Climate change is undeniably in our midst, increasing the risks of disaster in vulnerable cities and communities-and the Philippines is one of the countries that greatly bear the brunt of the climate crisis. In fact, aside from terrorism, climate change is one of the greatest humanitarian challenges of our time.
The climate crisis is an all-encompassing threat to our basic human rights-food, potable water, shelter, decent livelihood and life itself.
Sea level rise threatens to submerge coastal towns; ocean acidification is causing irreversible damage to our coral reefs, while the sudden shifts from hot temperatures to incessant rains pose uncertainties to agriculture, greatly affecting our food security. Extreme rainfall and heavy floods constantly threaten lives, livelihood and development.
Because of climate change and other aggravating factors, our communities are either flooded or experiencing drought. It is either we have too much water or we have none.
A study by the World Resources Institute revealed that the Philippines will likely experience severe water shortage by 2040 due to the combined impact of rapid population growth and climate change. Furthermore, the Philippines ranks 57 out of 167 countries that are highly vulnerable to severe water shortage.
We need not wait for the year 2040 before we act. We need to address the issue now.
Last year, as least three individuals died and scores wounded when farmers in Kidapawan City staged a protest as the climate-related drought affected the lives and livelihood of their farming communities.
Since agriculture accounts for 70-85% of our water consumption, water security amidst the changing climate will be crucial in our food security goals.
Access to clean water is also a health concern as 55 Filipinos die daily from diseases caused by lack of proper sewerage and sanitation facilities. Around three million Filipino families still have no access to safe water supply and the Department of Health (DOH) estimates that around eight million Filipinos practice open defecation due to lack of toilet facilities.
During the interagency meetings for the National Water Summit and Roadmap, we have identified water issues in various sectors.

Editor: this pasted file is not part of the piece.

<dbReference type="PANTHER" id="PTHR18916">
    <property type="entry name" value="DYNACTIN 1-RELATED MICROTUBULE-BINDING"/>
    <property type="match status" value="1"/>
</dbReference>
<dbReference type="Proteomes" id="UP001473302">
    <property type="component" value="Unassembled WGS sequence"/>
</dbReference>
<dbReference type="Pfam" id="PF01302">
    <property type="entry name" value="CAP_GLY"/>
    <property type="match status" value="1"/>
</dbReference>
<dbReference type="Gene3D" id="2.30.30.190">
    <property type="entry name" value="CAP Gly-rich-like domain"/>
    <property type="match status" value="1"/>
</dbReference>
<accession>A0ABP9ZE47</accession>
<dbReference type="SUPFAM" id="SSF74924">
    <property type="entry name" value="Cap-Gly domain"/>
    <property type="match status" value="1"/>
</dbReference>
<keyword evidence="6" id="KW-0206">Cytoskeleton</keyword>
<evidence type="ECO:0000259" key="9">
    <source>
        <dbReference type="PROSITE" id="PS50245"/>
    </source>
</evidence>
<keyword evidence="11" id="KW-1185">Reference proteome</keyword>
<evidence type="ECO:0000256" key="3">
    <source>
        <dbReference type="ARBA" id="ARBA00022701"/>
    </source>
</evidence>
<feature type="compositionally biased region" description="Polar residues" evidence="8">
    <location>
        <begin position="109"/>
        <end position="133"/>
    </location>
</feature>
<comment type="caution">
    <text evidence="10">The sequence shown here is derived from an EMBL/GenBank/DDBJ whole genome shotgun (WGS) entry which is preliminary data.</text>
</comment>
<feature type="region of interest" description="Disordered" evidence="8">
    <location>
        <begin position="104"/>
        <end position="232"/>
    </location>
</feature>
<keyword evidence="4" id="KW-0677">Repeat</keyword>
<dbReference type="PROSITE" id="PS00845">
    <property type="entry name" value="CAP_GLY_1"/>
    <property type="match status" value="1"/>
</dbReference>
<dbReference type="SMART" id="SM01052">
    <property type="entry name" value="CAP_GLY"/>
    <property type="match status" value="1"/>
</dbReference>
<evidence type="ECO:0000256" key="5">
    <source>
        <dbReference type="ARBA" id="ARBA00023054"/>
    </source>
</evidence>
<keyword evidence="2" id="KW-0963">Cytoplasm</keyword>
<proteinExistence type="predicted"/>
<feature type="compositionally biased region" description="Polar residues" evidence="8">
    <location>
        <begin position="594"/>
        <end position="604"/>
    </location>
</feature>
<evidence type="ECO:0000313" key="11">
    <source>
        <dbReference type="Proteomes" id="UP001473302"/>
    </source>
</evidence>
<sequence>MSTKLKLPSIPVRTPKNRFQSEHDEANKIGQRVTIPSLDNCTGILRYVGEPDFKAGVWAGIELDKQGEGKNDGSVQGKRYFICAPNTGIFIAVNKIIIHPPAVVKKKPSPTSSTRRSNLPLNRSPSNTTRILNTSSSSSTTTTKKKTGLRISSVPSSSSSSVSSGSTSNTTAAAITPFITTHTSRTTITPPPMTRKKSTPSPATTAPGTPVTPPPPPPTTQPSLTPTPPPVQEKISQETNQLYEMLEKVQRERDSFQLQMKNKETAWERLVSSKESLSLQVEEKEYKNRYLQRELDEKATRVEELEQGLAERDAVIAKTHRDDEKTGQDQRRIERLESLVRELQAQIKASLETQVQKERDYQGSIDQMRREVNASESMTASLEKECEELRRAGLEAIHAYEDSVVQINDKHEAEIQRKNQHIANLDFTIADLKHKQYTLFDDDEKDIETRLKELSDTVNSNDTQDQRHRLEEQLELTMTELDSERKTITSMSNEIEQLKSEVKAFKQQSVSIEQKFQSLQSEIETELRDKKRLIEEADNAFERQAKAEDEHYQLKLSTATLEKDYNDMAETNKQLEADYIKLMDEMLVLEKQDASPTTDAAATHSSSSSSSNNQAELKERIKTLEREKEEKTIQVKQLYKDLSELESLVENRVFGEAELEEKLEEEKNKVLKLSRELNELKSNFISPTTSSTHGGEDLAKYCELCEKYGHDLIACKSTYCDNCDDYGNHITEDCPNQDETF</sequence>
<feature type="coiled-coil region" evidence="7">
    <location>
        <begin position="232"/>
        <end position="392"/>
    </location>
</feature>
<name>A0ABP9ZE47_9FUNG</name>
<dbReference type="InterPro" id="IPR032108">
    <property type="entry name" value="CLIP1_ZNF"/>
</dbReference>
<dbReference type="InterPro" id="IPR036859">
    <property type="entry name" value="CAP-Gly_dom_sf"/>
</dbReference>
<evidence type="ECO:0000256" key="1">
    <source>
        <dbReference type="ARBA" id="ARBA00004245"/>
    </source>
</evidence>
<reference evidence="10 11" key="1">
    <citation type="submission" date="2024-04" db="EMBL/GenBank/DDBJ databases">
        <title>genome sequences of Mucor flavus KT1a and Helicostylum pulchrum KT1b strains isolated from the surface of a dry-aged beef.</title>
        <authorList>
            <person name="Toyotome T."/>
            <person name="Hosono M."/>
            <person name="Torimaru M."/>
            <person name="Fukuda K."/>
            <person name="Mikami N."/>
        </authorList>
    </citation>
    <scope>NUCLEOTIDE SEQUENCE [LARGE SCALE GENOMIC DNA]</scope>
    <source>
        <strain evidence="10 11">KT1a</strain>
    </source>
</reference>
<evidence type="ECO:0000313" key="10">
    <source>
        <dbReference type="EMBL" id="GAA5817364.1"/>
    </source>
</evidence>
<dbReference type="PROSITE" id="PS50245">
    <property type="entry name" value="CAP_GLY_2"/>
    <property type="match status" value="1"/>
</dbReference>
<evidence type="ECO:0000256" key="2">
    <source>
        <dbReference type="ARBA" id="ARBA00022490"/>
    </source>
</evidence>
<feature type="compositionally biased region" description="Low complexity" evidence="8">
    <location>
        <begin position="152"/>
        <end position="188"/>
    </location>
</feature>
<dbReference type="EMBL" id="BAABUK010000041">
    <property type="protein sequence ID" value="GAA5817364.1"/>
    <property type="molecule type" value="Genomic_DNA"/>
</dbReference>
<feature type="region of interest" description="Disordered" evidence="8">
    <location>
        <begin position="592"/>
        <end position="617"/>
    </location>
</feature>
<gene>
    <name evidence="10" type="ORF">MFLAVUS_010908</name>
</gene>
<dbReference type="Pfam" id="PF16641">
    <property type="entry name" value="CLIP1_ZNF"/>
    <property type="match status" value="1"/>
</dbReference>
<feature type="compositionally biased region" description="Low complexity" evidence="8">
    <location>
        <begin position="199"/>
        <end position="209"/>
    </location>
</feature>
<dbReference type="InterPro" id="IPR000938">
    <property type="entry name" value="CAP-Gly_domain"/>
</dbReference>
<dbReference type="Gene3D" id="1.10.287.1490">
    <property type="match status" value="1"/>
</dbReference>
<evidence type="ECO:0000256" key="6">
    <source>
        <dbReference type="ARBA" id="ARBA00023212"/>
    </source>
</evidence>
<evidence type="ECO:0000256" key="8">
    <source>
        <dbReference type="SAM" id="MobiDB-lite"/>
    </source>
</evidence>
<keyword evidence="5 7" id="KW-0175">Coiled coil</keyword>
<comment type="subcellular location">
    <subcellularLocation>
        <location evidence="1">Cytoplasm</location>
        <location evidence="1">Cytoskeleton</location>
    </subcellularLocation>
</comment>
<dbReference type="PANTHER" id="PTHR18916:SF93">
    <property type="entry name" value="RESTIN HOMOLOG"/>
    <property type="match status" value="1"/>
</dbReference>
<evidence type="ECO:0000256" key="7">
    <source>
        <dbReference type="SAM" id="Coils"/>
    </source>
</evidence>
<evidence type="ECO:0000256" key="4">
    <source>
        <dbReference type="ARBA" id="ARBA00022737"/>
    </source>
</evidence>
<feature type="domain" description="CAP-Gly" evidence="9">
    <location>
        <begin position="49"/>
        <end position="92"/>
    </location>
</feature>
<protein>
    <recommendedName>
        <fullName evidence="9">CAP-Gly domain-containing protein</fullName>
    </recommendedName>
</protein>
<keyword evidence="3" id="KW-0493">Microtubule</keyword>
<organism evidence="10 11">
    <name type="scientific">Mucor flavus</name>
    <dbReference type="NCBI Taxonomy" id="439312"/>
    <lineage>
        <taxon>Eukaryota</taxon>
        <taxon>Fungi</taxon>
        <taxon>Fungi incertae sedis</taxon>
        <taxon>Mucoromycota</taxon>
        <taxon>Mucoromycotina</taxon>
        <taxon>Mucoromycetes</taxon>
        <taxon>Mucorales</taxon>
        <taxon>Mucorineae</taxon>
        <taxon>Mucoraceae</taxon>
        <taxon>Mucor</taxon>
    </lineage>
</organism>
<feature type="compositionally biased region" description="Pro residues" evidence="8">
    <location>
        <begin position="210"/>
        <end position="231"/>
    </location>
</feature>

In the household sector, among the issues are sewerage problem, high incidence of water-borne diseases, infrastructural deficiencies, lack of rainwater harvesters, management of water supply, flooding and contamination of waterlines due to drainage problems.
In the agriculture sector, irrigation efficiency and water pollution such as pesticide leaching are among the issues raised.
For urban water security, challenges include water supply and allocation, flooding, and mixing of sewage water with domestic water.
For the economic sector, issues on ecotourism, industrial waste and water as an energy source were raised.
Issues raised in environmental water security include the deterioration of rivers and lakes, solid waste management, mine tailings, sedimentation and erosion, as well as lack of early warning systems.
In the context of climate change, water management is very crucial. We have witnessed several times how extreme weather events such as stronger rains and storms have caused massive inundation, claiming lives and destroying livelihoods.
This only shows that water stress, amplified by climate change, will create a growing security challenge.
There are many more water-related problems we can discuss and we can actually solve half, if not all, if only we comply with the laws that we already have.
In 1989, we already have the Rainwater Catchment Law under Republic Act No. 6716, which requires the construction of water wells, rainwater collectors, development of springs and rehabilitation of existing water wells in all barangays in the country. These catchment systems can be built using low-cost local materials.
In 2001, the Ecological Solid Waste Management Act (RA 9003) was enacted into law. It mandates the segregation of waste at source, recycling and composting, among other provisions. Implementing this law would effectively prevent the dumping of garbage into bodies of water.